posted on Jan, 27 2020 @ 12:11 PM
This thread is not about Kobe being a 'ritual sacrifice' so much as defining "what is the purpose of a ritual sacrifice to begin with"?
There is a psychosocial value to killing off a single person for the sake of the larger whole, or rather, for a whole whose existence benefits a very
small proportion of powerful individuals with a major stake in maintaining its future viability. A group consciousness, or those most intimately in
touch with the consciousness of a group, very often determines the more significant events that can happen in the world around us.
When JFK was killed, there are arguments that can be made that his death disabused people of the belief that the world could be made into a better
place. Even the direction, or the particular object of attention, that a society pays attention to can be severely redirected through the power of a
collective trauma - and there is arguably no more effective and efficient a trauma than the killing off of a famous individual that many people have a
personal "relationship" with. Knowing someone makes their death more real to you; and the more famous and consequential a person has been in a
person or social groups world, the more people will identify - or empathize with - whatever happens to them. The chieftain or leader in many
pre-industrial societies was ritually killed; was this mere habit and superstition? Or rather, a sort of psychosocial "hygiene" which when
periodically enacted, kept the larger masses hyper-identified with the hierarchical structure which makes the fate of some people "so much more
important than others"? When a very famous person dies, the net effect is basically to reinforce the status differences between individuals, and in
todays day and age, we don't quite feel right until we've learned what other famous people think and feel about the death of an important person.
Was Kobe Bryant's death accidental? Let me just say that his death couldn't be any more advantageous for those republican senators eager to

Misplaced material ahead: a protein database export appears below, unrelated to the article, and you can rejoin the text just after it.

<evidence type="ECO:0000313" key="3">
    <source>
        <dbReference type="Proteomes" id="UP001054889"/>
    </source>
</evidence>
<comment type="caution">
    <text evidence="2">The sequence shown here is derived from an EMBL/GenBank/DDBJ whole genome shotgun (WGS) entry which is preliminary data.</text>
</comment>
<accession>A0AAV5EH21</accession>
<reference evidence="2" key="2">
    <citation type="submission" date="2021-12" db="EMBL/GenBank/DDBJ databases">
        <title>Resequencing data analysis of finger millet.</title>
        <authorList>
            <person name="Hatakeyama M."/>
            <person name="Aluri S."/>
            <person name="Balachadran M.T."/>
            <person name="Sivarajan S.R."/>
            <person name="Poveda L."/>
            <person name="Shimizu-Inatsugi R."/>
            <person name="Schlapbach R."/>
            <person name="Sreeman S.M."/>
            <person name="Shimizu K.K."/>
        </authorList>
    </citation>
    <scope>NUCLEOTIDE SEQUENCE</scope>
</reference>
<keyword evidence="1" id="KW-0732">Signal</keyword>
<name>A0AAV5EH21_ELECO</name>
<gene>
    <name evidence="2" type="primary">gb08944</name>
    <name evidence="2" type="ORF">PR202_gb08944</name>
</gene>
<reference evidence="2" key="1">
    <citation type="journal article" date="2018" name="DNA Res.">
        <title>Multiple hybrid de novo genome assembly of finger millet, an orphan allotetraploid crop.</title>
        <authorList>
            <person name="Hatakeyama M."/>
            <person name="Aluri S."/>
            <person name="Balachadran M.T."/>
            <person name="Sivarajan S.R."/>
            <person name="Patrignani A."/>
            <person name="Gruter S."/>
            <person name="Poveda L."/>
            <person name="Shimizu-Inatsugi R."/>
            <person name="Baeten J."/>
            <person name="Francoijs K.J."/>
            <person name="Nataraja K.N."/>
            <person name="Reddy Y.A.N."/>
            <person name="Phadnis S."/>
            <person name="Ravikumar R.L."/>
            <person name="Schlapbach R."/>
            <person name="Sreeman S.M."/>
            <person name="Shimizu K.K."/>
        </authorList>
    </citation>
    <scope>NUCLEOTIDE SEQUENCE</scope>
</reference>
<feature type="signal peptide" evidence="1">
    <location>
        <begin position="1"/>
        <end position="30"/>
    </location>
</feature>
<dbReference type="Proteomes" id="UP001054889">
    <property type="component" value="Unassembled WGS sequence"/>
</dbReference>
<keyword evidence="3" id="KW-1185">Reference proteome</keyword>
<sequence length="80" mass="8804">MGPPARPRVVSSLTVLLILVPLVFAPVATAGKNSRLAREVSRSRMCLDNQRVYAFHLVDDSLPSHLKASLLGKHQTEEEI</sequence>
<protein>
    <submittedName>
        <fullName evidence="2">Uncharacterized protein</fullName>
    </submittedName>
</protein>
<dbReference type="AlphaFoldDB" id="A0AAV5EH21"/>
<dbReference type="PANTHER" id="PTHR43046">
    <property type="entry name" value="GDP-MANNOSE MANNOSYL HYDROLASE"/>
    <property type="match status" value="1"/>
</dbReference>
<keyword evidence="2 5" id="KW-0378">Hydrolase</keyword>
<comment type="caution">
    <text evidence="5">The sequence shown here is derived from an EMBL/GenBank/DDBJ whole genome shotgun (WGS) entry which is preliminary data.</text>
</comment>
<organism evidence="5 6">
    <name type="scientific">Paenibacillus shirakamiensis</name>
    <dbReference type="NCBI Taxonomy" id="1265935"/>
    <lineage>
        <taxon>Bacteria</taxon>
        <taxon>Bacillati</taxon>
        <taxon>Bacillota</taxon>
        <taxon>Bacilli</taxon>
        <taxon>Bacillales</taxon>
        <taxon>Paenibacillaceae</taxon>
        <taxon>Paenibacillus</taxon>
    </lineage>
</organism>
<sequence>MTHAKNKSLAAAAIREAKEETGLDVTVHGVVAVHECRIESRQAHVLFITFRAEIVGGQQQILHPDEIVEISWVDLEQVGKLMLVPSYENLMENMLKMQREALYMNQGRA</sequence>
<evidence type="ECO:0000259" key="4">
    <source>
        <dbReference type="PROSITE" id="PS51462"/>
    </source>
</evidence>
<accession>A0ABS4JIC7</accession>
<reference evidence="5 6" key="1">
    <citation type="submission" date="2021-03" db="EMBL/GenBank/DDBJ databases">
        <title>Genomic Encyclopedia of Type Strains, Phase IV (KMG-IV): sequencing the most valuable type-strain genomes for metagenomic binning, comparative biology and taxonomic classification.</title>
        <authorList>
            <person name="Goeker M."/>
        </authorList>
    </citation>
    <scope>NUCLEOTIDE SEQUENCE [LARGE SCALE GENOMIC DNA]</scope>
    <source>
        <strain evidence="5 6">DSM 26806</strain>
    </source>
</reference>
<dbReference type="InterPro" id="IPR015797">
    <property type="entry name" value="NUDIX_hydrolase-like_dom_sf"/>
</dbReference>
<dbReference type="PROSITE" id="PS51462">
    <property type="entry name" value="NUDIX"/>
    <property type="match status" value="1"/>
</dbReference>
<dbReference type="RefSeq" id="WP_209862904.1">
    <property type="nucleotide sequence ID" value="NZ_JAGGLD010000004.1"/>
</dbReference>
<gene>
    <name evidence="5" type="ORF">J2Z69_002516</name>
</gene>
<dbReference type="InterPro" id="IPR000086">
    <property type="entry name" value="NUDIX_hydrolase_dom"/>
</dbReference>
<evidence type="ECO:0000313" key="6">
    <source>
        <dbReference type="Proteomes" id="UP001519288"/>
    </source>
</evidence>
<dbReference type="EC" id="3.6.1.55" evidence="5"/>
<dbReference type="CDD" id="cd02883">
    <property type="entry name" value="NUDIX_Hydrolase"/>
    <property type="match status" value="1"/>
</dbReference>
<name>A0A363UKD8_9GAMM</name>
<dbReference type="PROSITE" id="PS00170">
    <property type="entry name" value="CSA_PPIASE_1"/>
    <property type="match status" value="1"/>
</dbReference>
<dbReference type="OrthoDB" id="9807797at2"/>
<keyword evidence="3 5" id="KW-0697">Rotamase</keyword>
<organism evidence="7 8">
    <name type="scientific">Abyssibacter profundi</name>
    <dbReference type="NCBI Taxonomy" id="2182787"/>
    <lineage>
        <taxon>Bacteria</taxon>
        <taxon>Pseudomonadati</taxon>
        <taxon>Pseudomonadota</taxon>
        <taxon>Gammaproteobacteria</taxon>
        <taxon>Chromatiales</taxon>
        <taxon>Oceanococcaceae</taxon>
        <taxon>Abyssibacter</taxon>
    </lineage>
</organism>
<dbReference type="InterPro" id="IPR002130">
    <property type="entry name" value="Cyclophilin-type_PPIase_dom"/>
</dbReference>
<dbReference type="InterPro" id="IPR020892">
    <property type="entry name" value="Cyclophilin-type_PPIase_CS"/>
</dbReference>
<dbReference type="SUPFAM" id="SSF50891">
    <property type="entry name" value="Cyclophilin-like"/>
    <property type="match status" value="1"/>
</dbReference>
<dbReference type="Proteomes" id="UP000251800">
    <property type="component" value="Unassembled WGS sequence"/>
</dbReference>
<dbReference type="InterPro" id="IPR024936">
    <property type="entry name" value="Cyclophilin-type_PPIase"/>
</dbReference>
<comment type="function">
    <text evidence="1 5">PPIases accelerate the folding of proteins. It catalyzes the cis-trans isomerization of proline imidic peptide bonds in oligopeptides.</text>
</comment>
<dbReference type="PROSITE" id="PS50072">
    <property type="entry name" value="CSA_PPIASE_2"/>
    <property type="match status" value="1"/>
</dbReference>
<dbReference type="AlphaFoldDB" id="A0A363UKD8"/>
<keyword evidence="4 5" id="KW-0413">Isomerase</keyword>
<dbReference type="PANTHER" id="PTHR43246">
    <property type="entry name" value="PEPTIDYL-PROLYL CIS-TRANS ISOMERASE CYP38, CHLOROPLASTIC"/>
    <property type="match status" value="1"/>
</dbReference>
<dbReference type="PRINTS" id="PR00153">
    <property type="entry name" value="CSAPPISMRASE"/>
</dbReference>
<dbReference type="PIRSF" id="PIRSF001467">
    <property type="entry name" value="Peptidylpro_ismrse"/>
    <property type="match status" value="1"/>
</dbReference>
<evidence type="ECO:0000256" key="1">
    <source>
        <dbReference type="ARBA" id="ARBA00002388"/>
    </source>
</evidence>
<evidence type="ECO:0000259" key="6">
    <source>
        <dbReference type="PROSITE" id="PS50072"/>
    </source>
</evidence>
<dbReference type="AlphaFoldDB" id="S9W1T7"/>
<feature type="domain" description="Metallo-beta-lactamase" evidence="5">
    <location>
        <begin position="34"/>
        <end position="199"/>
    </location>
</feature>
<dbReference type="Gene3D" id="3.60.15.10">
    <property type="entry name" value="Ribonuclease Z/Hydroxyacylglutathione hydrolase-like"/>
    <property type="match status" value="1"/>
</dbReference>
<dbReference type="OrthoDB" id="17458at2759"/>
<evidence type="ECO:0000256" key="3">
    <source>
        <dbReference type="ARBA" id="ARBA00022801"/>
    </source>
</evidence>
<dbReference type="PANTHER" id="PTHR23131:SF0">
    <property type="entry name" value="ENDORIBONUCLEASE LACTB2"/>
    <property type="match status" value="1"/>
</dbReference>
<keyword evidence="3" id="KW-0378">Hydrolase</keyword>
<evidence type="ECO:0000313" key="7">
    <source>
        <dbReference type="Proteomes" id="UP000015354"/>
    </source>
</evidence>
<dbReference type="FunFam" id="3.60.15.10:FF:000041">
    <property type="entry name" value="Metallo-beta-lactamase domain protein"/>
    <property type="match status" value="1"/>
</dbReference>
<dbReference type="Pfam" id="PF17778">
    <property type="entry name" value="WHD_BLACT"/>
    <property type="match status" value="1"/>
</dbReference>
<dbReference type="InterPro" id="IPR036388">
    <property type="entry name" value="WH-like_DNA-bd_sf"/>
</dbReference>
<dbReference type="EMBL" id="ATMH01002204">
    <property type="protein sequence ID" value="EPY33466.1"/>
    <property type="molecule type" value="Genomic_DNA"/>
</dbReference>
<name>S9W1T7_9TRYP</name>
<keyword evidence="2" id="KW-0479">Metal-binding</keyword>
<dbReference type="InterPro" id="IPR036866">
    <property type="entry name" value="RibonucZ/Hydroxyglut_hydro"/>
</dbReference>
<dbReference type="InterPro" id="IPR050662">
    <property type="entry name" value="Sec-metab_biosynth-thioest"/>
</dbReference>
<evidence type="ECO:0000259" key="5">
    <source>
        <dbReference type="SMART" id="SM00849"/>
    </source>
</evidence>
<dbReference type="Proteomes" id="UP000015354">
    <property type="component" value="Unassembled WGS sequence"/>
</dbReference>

exonerate Donald Trump but uncomfortable with the high level of public scrutiny they're facing. The death of someone of Kobe Bryant's celebrity
status is more than sufficient to drawn out any attention and keep the media less focused or concerned with what, relatively speaking, is
astronomically more significant than Kobe Bryant's tragic passing.
Is it so beyond the capacity of the intelligentsia within the CIA to monitor the comings and goings of a famous basketball star, and to, if they so
wished, plant an explosive on a helicopter, which then creates the fire that creates the chaos and havoc that results in the helicopters crashing?
At such a pivotal time in American history, it seems deeply odd that something as unlikely as this - Kobe Bryants death - should occur at exactly the
same time that one of the most corrupt and consequential presidents is facing impeachment, and is predicted to be exonerated by a republican led
senate that would very well prefer less public attention.
The Roman coined the phrase, "qui bono", because when something unlikely or improbable happens, they typically assumed that it wasn't a
coincidence, but probably engineered to create exactly the effect that we're currently perceiving and experiencing.
Accidents do genuinely happen. People do die in accidents; errors happen, and this may ultimately be a error. But it seems even more probable - given
the unbelievable timing of its occurrence, and the sorts of people it benefits - that Kobe Bryant's death has been calculated by very smart people to
create the distraction required to allow this Donald Trump impeachment to come and go with less attention than it otherwise would have.